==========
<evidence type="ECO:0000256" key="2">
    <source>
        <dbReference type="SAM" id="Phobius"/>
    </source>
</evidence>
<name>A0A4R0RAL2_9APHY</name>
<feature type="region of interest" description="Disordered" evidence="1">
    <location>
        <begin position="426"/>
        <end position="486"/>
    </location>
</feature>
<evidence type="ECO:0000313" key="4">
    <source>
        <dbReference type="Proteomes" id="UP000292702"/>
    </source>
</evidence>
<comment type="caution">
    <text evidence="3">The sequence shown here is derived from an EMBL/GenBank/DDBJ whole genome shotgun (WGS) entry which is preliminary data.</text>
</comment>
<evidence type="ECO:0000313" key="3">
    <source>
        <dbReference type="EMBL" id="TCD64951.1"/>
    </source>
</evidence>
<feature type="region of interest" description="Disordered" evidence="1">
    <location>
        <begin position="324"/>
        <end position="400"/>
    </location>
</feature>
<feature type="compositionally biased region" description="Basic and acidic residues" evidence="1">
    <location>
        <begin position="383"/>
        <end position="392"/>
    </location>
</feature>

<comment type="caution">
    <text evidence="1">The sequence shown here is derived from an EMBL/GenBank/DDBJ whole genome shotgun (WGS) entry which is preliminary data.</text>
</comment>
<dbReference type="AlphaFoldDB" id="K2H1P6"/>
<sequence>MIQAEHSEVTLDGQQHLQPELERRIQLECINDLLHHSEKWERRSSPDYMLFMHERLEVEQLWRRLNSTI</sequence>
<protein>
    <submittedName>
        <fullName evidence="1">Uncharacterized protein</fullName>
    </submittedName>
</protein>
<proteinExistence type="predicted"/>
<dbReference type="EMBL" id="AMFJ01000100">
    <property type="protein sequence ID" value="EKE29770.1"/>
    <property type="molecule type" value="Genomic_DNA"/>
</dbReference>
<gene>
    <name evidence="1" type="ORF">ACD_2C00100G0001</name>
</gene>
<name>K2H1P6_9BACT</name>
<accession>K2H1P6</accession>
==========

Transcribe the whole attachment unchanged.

<evidence type="ECO:0000256" key="2">
    <source>
        <dbReference type="SAM" id="Phobius"/>
    </source>
</evidence>
<name>A0A4R0RAL2_9APHY</name>
<feature type="region of interest" description="Disordered" evidence="1">
    <location>
        <begin position="426"/>
        <end position="486"/>
    </location>
</feature>
<evidence type="ECO:0000313" key="4">
    <source>
        <dbReference type="Proteomes" id="UP000292702"/>
    </source>
</evidence>
<comment type="caution">
    <text evidence="3">The sequence shown here is derived from an EMBL/GenBank/DDBJ whole genome shotgun (WGS) entry which is preliminary data.</text>
</comment>
<evidence type="ECO:0000313" key="3">
    <source>
        <dbReference type="EMBL" id="TCD64951.1"/>
    </source>
</evidence>
<feature type="region of interest" description="Disordered" evidence="1">
    <location>
        <begin position="324"/>
        <end position="400"/>
    </location>
</feature>
<feature type="compositionally biased region" description="Basic and acidic residues" evidence="1">
    <location>
        <begin position="383"/>
        <end position="392"/>
    </location>
</feature>

<comment type="caution">
    <text evidence="1">The sequence shown here is derived from an EMBL/GenBank/DDBJ whole genome shotgun (WGS) entry which is preliminary data.</text>
</comment>
<dbReference type="AlphaFoldDB" id="K2H1P6"/>
<sequence>MIQAEHSEVTLDGQQHLQPELERRIQLECINDLLHHSEKWERRSSPDYMLFMHERLEVEQLWRRLNSTI</sequence>
<protein>
    <submittedName>
        <fullName evidence="1">Uncharacterized protein</fullName>
    </submittedName>
</protein>
<proteinExistence type="predicted"/>
<dbReference type="EMBL" id="AMFJ01000100">
    <property type="protein sequence ID" value="EKE29770.1"/>
    <property type="molecule type" value="Genomic_DNA"/>
</dbReference>
<gene>
    <name evidence="1" type="ORF">ACD_2C00100G0001</name>
</gene>
<name>K2H1P6_9BACT</name>
<accession>K2H1P6</accession>